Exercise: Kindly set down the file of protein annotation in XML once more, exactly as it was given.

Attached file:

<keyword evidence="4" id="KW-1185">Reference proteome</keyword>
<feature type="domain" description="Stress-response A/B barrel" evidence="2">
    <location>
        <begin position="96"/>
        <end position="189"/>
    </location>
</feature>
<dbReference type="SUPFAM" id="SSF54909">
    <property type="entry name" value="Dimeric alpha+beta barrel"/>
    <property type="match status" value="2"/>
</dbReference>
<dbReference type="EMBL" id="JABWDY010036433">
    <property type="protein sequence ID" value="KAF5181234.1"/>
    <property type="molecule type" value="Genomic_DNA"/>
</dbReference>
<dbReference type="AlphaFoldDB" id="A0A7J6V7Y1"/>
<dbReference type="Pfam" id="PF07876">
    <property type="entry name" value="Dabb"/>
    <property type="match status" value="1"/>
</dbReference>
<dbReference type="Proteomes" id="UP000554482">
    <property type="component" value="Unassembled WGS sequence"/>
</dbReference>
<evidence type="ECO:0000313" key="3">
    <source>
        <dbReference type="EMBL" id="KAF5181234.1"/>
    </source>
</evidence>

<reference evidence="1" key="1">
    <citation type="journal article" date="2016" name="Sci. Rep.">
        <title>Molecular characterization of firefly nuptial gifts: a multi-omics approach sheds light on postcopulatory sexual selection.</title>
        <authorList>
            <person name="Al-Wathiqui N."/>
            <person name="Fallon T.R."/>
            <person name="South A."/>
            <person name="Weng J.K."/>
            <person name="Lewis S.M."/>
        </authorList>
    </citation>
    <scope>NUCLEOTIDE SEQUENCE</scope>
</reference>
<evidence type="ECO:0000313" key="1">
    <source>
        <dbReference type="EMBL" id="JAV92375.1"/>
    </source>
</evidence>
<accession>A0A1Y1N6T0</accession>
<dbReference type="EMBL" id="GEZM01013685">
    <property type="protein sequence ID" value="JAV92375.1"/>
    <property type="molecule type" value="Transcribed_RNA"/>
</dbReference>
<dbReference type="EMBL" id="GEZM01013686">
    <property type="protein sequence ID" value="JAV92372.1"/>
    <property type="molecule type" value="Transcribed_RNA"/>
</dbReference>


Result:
<keyword evidence="4" id="KW-1185">Reference proteome</keyword>
<feature type="domain" description="Stress-response A/B barrel" evidence="2">
    <location>
        <begin position="96"/>
        <end position="189"/>
    </location>
</feature>
<dbReference type="SUPFAM" id="SSF54909">
    <property type="entry name" value="Dimeric alpha+beta barrel"/>
    <property type="match status" value="2"/>
</dbReference>
<dbReference type="EMBL" id="JABWDY010036433">
    <property type="protein sequence ID" value="KAF5181234.1"/>
    <property type="molecule type" value="Genomic_DNA"/>
</dbReference>
<dbReference type="AlphaFoldDB" id="A0A7J6V7Y1"/>
<dbReference type="Pfam" id="PF07876">
    <property type="entry name" value="Dabb"/>
    <property type="match status" value="1"/>
</dbReference>
<dbReference type="Proteomes" id="UP000554482">
    <property type="component" value="Unassembled WGS sequence"/>
</dbReference>
<evidence type="ECO:0000313" key="3">
    <source>
        <dbReference type="EMBL" id="KAF5181234.1"/>
    </source>
</evidence>

<reference evidence="1" key="1">
    <citation type="journal article" date="2016" name="Sci. Rep.">
        <title>Molecular characterization of firefly nuptial gifts: a multi-omics approach sheds light on postcopulatory sexual selection.</title>
        <authorList>
            <person name="Al-Wathiqui N."/>
            <person name="Fallon T.R."/>
            <person name="South A."/>
            <person name="Weng J.K."/>
            <person name="Lewis S.M."/>
        </authorList>
    </citation>
    <scope>NUCLEOTIDE SEQUENCE</scope>
</reference>
<evidence type="ECO:0000313" key="1">
    <source>
        <dbReference type="EMBL" id="JAV92375.1"/>
    </source>
</evidence>
<accession>A0A1Y1N6T0</accession>
<dbReference type="EMBL" id="GEZM01013685">
    <property type="protein sequence ID" value="JAV92375.1"/>
    <property type="molecule type" value="Transcribed_RNA"/>
</dbReference>
<dbReference type="EMBL" id="GEZM01013686">
    <property type="protein sequence ID" value="JAV92372.1"/>
    <property type="molecule type" value="Transcribed_RNA"/>
</dbReference>